People with rheumatoid arthritis (RA) who take a statin drug reduce their risk for cardiovascular disease (CVD), according to a study published in 2019 in Arthritis & Rheumatology. That’s important because having RA significantly increases the risk for developing and dying of CVD. Statins, which lower cholesterol, reduce CVD risk in the general population, but their benefit in RA patients had not previously been studied.
British researchers split 3,002 RA patients (who didn’t necessarily have elevated cholesterol) into two groups: Participants in one group took 40 mg of atorvastatin daily, while the other group received inactive placebo pills. Over a 2½-year period, the researchers recorded how many people in each group had heart attacks or strokes (including transient ischemic attacks, or “mini” strokes), died of any CVD-related cause, or required treatment (such as bypass surgery) to treat a clogged artery. The trial was stopped early when it became apparent that taking the statin reduced the risk for CVD “events” significantly.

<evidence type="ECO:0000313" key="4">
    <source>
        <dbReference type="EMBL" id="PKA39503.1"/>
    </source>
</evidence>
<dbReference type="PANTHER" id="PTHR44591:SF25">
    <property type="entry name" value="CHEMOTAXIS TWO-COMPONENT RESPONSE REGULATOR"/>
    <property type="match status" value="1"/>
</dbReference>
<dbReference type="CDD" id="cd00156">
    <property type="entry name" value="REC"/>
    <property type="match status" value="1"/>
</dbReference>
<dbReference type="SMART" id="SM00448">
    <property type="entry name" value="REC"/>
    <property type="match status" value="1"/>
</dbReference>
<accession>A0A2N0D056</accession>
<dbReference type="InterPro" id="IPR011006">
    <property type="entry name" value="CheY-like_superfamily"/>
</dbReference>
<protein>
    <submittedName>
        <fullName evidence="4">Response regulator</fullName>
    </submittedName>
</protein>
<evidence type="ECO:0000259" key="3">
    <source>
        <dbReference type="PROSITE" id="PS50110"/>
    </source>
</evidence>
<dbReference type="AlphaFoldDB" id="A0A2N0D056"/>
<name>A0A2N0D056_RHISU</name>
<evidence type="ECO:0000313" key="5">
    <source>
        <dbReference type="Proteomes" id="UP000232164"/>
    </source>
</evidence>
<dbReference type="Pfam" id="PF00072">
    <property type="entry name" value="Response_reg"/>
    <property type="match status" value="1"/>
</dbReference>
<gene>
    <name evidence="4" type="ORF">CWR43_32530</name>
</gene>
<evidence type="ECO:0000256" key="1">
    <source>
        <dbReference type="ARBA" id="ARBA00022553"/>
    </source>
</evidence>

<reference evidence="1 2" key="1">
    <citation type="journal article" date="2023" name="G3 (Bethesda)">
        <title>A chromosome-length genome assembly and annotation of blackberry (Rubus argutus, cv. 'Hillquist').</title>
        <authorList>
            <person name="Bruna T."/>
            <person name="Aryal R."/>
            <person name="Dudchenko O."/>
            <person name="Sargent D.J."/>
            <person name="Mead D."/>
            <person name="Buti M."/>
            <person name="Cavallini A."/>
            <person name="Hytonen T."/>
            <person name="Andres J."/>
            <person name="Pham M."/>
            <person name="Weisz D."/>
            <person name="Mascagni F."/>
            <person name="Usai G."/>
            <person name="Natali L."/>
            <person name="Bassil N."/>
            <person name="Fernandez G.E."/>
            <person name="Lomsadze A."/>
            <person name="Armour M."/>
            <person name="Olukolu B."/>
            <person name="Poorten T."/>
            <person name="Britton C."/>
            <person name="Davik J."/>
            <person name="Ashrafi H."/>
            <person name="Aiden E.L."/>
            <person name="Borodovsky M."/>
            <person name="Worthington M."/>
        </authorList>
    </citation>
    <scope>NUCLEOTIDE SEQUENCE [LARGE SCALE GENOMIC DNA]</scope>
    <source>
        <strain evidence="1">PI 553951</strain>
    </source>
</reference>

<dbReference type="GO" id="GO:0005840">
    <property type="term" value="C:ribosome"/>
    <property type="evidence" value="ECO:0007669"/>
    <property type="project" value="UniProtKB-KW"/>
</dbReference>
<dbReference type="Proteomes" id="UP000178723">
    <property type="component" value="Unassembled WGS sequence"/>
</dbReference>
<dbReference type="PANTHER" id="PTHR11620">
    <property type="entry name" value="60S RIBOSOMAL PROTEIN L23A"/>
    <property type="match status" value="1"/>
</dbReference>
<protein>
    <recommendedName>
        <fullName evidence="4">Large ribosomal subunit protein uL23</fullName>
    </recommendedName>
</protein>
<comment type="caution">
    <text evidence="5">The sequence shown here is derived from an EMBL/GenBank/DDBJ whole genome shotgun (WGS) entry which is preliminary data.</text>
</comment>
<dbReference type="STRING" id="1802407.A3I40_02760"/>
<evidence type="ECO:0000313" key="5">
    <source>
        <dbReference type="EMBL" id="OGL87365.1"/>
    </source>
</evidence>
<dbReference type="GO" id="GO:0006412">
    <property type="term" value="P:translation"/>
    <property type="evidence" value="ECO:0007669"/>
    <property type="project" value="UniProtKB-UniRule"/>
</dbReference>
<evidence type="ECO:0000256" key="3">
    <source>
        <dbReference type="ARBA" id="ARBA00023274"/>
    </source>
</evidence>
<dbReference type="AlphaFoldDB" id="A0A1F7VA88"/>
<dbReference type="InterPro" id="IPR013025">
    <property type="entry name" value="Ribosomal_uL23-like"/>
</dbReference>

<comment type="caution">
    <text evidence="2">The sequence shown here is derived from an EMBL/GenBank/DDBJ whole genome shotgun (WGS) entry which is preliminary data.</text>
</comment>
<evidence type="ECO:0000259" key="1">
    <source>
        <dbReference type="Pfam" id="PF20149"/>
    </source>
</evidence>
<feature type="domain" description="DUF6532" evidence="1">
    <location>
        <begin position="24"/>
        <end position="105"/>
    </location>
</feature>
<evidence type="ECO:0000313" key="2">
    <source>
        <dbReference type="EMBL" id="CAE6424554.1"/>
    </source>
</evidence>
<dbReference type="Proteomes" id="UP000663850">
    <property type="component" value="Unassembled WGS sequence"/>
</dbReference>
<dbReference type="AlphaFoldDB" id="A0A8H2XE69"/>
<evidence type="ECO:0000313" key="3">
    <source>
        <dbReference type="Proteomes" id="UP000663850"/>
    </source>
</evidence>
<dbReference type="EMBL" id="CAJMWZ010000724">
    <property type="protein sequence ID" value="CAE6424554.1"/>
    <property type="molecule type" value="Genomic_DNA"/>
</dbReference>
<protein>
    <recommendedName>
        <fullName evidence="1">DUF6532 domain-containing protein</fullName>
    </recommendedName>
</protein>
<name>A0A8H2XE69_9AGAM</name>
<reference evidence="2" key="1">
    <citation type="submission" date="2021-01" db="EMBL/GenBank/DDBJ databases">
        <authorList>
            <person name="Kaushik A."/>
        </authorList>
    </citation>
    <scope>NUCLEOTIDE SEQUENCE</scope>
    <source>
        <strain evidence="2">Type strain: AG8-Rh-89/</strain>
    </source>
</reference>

Not surprisingly, the study found that atorvastatin significantly reduced users’ cholesterol levels. But the drug also reduced levels of C-reactive protein, a marker of inflammation.
Although atorvastatin proved safe, statin therapy isn’t for everyone. Ask your doctor if you’re a candidate for this heart-protective medication.